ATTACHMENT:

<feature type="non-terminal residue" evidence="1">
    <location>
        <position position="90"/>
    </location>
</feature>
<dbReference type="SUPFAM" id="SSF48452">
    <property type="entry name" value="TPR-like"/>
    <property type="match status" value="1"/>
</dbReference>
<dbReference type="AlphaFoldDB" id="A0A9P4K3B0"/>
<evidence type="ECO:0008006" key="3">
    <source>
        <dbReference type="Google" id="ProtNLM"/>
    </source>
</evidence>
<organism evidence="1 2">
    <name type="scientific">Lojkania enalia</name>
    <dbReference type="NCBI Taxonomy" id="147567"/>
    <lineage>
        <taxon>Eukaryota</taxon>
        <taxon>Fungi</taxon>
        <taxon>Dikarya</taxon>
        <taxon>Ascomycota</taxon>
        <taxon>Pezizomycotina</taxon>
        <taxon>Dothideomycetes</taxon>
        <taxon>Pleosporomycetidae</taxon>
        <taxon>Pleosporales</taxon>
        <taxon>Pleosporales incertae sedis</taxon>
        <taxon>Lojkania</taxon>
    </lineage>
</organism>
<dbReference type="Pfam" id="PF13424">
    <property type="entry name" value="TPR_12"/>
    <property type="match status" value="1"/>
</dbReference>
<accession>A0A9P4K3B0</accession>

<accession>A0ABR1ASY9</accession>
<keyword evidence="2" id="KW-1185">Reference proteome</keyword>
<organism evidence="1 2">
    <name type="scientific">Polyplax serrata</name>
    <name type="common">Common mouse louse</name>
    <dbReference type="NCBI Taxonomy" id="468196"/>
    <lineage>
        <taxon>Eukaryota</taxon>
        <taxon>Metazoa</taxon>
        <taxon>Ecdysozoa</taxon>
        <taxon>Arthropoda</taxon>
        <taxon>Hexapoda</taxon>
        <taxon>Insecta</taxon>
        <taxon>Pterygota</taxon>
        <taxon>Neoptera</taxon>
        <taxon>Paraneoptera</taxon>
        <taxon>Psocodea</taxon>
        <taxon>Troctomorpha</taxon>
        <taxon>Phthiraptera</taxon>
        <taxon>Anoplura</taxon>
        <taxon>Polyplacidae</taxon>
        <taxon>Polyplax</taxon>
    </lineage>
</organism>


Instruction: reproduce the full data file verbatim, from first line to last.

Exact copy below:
<feature type="non-terminal residue" evidence="1">
    <location>
        <position position="90"/>
    </location>
</feature>
<dbReference type="SUPFAM" id="SSF48452">
    <property type="entry name" value="TPR-like"/>
    <property type="match status" value="1"/>
</dbReference>
<dbReference type="AlphaFoldDB" id="A0A9P4K3B0"/>
<evidence type="ECO:0008006" key="3">
    <source>
        <dbReference type="Google" id="ProtNLM"/>
    </source>
</evidence>
<organism evidence="1 2">
    <name type="scientific">Lojkania enalia</name>
    <dbReference type="NCBI Taxonomy" id="147567"/>
    <lineage>
        <taxon>Eukaryota</taxon>
        <taxon>Fungi</taxon>
        <taxon>Dikarya</taxon>
        <taxon>Ascomycota</taxon>
        <taxon>Pezizomycotina</taxon>
        <taxon>Dothideomycetes</taxon>
        <taxon>Pleosporomycetidae</taxon>
        <taxon>Pleosporales</taxon>
        <taxon>Pleosporales incertae sedis</taxon>
        <taxon>Lojkania</taxon>
    </lineage>
</organism>
<dbReference type="Pfam" id="PF13424">
    <property type="entry name" value="TPR_12"/>
    <property type="match status" value="1"/>
</dbReference>
<accession>A0A9P4K3B0</accession>

<accession>A0ABR1ASY9</accession>
<keyword evidence="2" id="KW-1185">Reference proteome</keyword>
<organism evidence="1 2">
    <name type="scientific">Polyplax serrata</name>
    <name type="common">Common mouse louse</name>
    <dbReference type="NCBI Taxonomy" id="468196"/>
    <lineage>
        <taxon>Eukaryota</taxon>
        <taxon>Metazoa</taxon>
        <taxon>Ecdysozoa</taxon>
        <taxon>Arthropoda</taxon>
        <taxon>Hexapoda</taxon>
        <taxon>Insecta</taxon>
        <taxon>Pterygota</taxon>
        <taxon>Neoptera</taxon>
        <taxon>Paraneoptera</taxon>
        <taxon>Psocodea</taxon>
        <taxon>Troctomorpha</taxon>
        <taxon>Phthiraptera</taxon>
        <taxon>Anoplura</taxon>
        <taxon>Polyplacidae</taxon>
        <taxon>Polyplax</taxon>
    </lineage>
</organism>